Inside The New York Botanical Garden

From the Library

The Songs of Trees

Posted in From the Library on October 18 2018, by Esther Jackson

The Songs of TreesThe Songs of Trees: Stories from Nature’s Great Connectors is the second book from David George Haskell, also the author of The Forest Unseen. In The Songs of Trees, Haskell explores the worlds of different trees in different corners of the world, ruminating on their existences and relationships to the organisms and environments around them.

Although The Songs of Trees is in the genre of popular nature writing, it is challenging to find a description that is fitting for the whole book. The most appropriate summation I arrived at is that it would be a wonderful book to read out loud, or to hear someone read. Haskell loves words and literary devices as well as music, and his prose has been crafted for lyricism. The Songs of Trees is Aldo Leopold meets Henry David Thoreau with bigger words and more people in the nature scenes. In its best moments, it is reminiscent of John McGahern.

In The Songs of Trees, Haskell visits 12 trees around the world: ceibo, balsam fir, sabal palm, green ash, hazel, redwood, ponderosa pine, cottonwood, callery pear, olive, and Japanese white pine. For me, perhaps ironically, the most compelling passages were about animals, including an aside about rattlesnakes in Tennessee. However, different readers will connect with different chapters. As with certain other books of essays, The Songs of Trees is eclectic, and therefore difficult to read in a single sitting. Excerpted chapters are appropriate for book clubs, creative writing classes, or citizen scientists and naturalists. 

Read The Songs of Trees for a book that plays with the English language, using trees and nature as its device.

Embracing the Desert

Posted in From the Library on October 11 2018, by Esther Jackson

Esther Jackson is the Public Services Librarian at NYBG’s LuEsther T. Mertz Library where she manages Reference and Circulation services and oversees the Plant Information Office. She spends much of her time assisting researchers, providing instruction related to library resources, and collaborating with NYBG staff on various projects related to Garden initiatives and events.


Desert Gardens of Steve MartinoThree new books in the LuEsther T. Mertz Library will inspire readers to embrace desert landscapes and plants.

Desert Gardens of Steve Martino (2018) is a lavish ode to the landscapes of the landscape designer Steve Martino. Authored by Caren Yglesias, a licensed architect and lecturer in landscape architecture and environmental planning at UC Berkeley, with photographs by Steve Gunther, the book is well-designed and executed. Because of their artistic nature, some of the photo-documentation abstracts the designs of the gardens; it is helpful that each garden includes a site plan that illustrates the layout of the site in more measured detail. Twenty-one of Martino’s gardens in the American southwest are treated. Martino, who focuses on using plants that are native to the Sonoran region, creates gardens that are evocative of the desert from which they spring. East coast gardeners and designers may not look to Martino for practical landscape design inspiration, owing to the differences in climates. However, his use of structure and color can be universally enjoyed by those who create, maintain, and appreciate garden landscapes.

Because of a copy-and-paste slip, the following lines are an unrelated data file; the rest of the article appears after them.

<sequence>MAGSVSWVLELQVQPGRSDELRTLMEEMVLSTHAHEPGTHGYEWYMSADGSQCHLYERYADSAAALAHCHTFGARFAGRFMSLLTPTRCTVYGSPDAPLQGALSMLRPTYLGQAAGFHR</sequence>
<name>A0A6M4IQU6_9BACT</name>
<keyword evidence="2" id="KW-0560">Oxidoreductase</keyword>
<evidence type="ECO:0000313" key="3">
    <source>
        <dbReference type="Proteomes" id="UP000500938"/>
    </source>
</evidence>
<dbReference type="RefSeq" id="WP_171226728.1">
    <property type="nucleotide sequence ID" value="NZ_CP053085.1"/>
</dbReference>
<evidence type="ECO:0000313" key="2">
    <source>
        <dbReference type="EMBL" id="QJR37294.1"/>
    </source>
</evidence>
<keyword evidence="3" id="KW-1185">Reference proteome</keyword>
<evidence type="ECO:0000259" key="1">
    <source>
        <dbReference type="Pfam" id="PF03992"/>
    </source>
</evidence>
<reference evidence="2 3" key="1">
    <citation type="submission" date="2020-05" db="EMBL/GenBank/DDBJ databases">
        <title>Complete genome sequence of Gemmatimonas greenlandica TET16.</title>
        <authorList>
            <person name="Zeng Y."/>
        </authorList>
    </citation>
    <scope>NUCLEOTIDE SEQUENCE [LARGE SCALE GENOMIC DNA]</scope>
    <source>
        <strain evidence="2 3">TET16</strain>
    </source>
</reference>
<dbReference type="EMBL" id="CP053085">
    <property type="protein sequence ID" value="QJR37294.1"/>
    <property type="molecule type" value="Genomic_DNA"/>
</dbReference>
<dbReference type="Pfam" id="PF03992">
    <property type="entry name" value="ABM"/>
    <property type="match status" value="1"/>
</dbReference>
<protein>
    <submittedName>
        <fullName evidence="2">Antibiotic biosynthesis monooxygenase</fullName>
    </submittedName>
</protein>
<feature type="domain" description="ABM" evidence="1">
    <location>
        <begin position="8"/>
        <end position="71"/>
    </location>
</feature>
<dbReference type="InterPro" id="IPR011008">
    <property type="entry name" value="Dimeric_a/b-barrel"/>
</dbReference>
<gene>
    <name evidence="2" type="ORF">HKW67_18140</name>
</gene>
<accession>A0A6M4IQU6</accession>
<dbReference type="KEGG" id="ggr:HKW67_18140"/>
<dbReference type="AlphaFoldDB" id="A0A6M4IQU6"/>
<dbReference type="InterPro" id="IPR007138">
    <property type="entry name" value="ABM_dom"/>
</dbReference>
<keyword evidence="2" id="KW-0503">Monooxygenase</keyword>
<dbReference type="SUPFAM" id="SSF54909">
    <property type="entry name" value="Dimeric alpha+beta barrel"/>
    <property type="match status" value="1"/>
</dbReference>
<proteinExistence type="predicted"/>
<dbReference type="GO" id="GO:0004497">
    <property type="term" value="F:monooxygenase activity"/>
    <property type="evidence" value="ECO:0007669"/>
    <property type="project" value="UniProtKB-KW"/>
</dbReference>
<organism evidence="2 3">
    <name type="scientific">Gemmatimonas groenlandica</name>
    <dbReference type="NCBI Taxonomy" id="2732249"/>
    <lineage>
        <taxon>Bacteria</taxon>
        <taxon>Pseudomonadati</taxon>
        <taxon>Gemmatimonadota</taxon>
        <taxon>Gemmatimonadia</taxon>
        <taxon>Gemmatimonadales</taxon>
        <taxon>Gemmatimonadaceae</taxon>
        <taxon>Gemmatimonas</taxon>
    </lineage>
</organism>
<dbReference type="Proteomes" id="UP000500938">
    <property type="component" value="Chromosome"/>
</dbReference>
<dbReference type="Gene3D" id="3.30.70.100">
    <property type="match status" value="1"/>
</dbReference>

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Gardenlust Takes Readers to the World’s Modern Gardens

Posted in From the Library on October 4 2018, by Esther Jackson

Esther Jackson is the Public Services Librarian at NYBG’s LuEsther T. Mertz Library where she manages Reference and Circulation services and oversees the Plant Information Office. She spends much of her time assisting researchers, providing instruction related to library resources, and collaborating with NYBG staff on various projects related to Garden initiatives and events.


Naples Botanical Garden

Naples Botanical Garden
Picture 1 of 4

Photo © Chris Woods